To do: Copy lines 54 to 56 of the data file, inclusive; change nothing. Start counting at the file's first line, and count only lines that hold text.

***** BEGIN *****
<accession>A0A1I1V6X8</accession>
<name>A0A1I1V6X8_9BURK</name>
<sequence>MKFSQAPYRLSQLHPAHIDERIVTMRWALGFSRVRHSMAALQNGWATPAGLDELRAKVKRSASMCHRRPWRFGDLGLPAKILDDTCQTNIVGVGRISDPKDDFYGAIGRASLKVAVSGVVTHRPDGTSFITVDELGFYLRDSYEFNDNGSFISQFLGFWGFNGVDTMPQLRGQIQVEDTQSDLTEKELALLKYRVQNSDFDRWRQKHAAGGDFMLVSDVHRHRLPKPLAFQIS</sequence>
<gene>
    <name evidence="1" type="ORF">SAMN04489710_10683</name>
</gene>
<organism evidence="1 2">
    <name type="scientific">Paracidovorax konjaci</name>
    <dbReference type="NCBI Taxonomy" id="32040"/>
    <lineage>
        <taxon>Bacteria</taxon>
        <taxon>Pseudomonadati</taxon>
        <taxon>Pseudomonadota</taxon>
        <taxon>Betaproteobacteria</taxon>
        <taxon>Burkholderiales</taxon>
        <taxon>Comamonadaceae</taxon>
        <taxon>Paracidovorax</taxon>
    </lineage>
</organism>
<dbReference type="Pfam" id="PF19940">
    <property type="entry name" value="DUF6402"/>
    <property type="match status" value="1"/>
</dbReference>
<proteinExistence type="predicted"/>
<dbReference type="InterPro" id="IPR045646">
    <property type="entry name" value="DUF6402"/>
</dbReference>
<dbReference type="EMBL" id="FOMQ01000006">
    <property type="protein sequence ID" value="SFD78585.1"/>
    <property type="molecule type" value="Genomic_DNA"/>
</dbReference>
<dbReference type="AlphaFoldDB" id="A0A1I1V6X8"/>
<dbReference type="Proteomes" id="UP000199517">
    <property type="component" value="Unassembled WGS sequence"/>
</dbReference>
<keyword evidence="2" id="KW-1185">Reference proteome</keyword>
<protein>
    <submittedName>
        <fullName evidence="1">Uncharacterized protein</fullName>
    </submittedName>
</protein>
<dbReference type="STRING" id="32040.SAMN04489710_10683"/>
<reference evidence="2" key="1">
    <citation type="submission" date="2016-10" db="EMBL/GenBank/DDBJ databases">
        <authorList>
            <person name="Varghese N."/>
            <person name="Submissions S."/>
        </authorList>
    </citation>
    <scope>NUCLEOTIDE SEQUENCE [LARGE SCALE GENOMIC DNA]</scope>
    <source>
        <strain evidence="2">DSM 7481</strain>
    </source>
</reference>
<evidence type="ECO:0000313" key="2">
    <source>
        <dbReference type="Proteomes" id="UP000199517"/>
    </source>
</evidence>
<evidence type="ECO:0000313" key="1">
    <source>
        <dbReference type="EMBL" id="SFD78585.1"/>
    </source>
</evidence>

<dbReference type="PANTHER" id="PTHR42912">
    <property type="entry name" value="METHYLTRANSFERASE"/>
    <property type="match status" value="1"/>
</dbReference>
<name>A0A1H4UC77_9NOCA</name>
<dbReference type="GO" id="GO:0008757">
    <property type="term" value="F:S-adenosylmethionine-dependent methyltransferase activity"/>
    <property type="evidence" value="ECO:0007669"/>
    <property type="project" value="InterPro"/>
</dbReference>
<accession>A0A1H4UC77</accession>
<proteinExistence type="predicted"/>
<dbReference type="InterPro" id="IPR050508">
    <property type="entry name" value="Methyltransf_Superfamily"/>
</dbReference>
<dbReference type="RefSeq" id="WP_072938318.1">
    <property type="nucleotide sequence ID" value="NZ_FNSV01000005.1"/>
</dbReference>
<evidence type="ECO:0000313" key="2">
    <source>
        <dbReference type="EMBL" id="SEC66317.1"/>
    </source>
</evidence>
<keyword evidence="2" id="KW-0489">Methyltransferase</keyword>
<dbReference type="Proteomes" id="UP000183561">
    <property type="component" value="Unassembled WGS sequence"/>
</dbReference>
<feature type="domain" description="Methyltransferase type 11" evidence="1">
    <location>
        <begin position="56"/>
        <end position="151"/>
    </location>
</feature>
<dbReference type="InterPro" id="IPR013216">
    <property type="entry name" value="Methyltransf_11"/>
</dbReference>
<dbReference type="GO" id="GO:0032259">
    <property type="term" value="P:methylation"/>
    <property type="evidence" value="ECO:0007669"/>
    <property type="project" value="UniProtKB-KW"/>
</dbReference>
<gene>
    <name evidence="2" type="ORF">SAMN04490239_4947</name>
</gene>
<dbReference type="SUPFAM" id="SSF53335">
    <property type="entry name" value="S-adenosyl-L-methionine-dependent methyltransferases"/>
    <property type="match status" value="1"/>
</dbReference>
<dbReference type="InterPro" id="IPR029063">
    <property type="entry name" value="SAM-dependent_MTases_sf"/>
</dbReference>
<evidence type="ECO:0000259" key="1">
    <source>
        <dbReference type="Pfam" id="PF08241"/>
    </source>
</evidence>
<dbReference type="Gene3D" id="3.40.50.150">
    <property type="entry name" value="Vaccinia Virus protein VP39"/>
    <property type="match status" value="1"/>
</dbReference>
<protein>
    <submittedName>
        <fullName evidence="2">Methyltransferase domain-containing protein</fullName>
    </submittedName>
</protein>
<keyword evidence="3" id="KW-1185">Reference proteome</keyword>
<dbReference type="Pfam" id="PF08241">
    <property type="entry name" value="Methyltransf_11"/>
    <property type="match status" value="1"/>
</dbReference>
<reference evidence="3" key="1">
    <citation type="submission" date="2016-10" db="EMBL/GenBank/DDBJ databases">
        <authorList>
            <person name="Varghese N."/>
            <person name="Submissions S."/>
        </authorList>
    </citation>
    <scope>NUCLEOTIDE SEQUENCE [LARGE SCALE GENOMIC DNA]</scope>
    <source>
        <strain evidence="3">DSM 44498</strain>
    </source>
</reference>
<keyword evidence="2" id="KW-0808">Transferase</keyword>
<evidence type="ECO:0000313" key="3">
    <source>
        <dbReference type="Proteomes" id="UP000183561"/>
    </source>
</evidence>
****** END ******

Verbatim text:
</reference>
<evidence type="ECO:0000313" key="2">
    <source>